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College Football Playoff Projections: Week 7 Rankings and Bowl Forecast | Bleacher Report

Oklahoma State RB Chuba Hubbard

Oklahoma State RB Chuba HubbardBrody Schmidt/Associated Press

Here is the full breakdown of bowl projections, listed alphabetically by conference. New Year’s Six games have been italicized and underlined to help those of you who just scrolled to the bottom to find the marquee games.  

American (9 teams): Cincinnati (Peach Bowl), Houston (Armed Forces Bowl), Memphis (Fenway Bowl), Navy (Military Bowl), SMU (Birmingham Bowl), Temple (Boca Raton Bowl), Tulane (First Responder Bowl), Tulsa (Myrtle Beach Bowl), UCF (Gasparilla Bowl)

ACC (11 teams): Boston College (Fenway Bowl), Clemson (Sugar Bowl), Florida State (Military Bowl), Georgia Tech (Holiday Bowl), Miami (Gator Bowl), NC State (Duke’s Mayo Bowl), North Carolina (Cotton Bowl), Notre Dame (Orange Bowl), Pittsburgh (Pinstripe Bowl), Virginia (Sun Bowl), Virginia Tech (Cheez-It Bowl)

Big 12 (7 teams): Baylor (First Responder Bowl), Iowa State (Cheez-It Bowl), Kansas State (Cactus Bowl), Oklahoma (Alamo Bowl), Oklahoma State (Cotton Bowl), Texas (Texas Bowl), West Virginia (Liberty Bowl)

Big Ten (9 teams): Iowa (Cactus Bowl), Michigan (Citrus Bowl), Michigan State (Pinstripe Bowl), Minnesota (Duke’s Mayo Bowl), Nebraska (Music City Bowl), Ohio State (Rose Bowl), Penn State (Fiesta Bowl), Purdue (Quick Lane Bowl), Wisconsin (Outback Bowl)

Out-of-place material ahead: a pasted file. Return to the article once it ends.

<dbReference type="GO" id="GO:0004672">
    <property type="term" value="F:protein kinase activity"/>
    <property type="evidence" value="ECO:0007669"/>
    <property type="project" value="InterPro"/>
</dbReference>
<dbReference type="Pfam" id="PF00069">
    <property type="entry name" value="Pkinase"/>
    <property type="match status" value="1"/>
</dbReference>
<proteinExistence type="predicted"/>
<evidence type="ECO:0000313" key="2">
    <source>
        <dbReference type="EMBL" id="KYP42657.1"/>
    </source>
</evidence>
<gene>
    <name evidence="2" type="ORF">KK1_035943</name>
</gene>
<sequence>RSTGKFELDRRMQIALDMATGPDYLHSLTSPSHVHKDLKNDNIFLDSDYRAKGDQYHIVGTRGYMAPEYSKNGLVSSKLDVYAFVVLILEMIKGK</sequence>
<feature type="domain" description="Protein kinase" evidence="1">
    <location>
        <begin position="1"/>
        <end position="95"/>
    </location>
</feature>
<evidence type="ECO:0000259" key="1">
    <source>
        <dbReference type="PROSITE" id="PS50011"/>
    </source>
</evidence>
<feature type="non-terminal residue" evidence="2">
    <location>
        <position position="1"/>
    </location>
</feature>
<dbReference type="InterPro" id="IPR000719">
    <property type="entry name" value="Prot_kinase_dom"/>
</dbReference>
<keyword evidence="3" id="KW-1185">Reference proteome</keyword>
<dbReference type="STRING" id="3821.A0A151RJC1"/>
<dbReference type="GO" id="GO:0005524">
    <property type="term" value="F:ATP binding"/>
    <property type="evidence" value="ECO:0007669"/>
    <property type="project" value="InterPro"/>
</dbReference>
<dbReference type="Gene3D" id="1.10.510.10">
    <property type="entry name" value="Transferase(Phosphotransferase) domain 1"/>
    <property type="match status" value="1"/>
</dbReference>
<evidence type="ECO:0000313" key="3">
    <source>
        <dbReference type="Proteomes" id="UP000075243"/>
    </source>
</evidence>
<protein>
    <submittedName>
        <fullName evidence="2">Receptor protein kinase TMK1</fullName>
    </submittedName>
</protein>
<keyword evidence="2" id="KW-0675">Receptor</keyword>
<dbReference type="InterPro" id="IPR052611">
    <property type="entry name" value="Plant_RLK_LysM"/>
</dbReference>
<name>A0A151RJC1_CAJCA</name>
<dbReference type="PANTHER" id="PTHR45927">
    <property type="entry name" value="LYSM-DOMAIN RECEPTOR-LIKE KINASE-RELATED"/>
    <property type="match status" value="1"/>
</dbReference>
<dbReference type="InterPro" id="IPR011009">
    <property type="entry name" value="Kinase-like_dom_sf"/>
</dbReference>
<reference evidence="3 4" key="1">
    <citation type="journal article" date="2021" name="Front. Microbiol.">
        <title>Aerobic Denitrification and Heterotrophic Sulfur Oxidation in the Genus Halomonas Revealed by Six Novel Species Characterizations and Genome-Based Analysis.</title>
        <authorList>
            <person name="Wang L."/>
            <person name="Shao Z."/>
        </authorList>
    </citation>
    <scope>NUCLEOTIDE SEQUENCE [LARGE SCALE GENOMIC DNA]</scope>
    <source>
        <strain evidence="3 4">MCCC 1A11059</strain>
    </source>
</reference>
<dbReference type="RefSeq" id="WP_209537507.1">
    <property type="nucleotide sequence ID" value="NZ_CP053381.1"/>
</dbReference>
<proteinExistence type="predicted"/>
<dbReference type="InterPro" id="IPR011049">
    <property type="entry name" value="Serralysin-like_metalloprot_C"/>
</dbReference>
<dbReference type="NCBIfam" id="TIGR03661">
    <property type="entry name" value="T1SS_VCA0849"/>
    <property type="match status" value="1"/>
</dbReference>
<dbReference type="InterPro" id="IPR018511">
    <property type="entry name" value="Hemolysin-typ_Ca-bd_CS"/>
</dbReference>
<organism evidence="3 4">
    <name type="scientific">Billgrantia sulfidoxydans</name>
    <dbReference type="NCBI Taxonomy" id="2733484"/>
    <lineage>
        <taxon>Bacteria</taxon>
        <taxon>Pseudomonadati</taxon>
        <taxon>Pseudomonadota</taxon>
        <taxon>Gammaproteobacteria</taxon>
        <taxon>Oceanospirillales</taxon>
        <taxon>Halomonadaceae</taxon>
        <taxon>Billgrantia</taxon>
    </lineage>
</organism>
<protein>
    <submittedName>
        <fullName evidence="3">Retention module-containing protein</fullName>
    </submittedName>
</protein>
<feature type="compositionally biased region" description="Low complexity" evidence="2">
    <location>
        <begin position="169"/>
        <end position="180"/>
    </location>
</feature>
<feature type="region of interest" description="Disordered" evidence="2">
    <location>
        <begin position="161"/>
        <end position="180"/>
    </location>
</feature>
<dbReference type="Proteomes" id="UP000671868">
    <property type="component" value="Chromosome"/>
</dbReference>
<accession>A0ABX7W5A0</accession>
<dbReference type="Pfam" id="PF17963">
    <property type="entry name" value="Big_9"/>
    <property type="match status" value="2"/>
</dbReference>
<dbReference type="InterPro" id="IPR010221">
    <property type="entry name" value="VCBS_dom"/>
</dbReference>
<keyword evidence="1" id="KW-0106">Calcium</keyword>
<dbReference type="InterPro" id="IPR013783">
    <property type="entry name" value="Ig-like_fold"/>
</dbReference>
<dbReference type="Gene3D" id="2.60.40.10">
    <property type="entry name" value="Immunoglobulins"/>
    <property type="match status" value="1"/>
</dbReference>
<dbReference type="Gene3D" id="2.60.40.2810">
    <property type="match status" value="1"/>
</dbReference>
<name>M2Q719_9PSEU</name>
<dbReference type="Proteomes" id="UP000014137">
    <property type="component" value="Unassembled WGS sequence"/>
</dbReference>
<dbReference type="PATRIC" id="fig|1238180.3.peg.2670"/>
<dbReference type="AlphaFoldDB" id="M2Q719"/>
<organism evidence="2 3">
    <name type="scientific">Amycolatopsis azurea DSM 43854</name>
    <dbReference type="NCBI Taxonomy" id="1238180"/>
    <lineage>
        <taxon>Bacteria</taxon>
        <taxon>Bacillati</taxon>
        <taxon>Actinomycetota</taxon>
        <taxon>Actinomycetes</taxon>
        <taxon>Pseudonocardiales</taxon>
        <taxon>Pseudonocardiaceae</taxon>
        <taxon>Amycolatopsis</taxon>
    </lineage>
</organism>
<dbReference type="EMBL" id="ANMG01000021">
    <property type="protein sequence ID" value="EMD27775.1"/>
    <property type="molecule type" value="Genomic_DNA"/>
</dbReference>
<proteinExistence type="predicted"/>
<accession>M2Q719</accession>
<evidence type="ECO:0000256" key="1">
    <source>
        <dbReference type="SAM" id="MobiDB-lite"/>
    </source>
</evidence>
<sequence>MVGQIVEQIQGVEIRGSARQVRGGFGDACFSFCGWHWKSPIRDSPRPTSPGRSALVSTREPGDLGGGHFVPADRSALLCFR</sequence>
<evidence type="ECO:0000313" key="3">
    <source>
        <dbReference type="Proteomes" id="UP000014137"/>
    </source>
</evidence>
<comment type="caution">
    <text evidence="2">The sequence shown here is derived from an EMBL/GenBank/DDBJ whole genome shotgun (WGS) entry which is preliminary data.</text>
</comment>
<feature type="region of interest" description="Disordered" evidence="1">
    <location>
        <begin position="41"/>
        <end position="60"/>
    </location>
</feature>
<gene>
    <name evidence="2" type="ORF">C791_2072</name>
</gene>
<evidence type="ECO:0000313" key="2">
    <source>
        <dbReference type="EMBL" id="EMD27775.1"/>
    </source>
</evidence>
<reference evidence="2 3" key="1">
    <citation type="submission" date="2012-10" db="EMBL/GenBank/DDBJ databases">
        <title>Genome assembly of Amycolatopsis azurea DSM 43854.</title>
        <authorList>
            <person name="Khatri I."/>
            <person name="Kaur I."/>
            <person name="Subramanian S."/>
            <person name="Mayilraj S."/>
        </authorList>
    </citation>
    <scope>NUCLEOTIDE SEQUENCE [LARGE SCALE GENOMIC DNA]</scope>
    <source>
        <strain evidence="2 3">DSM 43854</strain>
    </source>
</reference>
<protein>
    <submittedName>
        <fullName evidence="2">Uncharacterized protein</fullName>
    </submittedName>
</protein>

Conference USA (5 teams): Florida Atlantic (Boca Raton Bowl), Louisiana Tech (Armed Forces Bowl), Marshall (New Orleans Bowl), UAB (New Mexico Bowl), UTSA (Frisco Bowl)

Independents (4 teams): Army (Independence Bowl), BYU (Peach Bowl), Liberty (Myrtle Beach Bowl)

Mid-American (6 teams): Ball State (Cure Bowl), Buffalo (Quick Lane Bowl), Central Michigan (Famous Idaho Potato Bowl), Miami-Ohio (Camellia Bowl), Ohio (LendingTree Bowl), Toledo (Arizona Bowl)

Mountain West (5 teams): Air Force (Famous Idaho Potato Bowl), Boise State (Los Angeles Bowl), Nevada (New Mexico Bowl), San Diego State (Arizona Bowl), Wyoming (Frisco Bowl)

Pac-12 (7 teams): Arizona State (Sun Bowl), California (Los Angeles Bowl), Oregon (Fiesta Bowl), Stanford (Independence Bowl), USC (Alamo Bowl), Utah (Las Vegas Bowl), Washington (Holiday Bowl)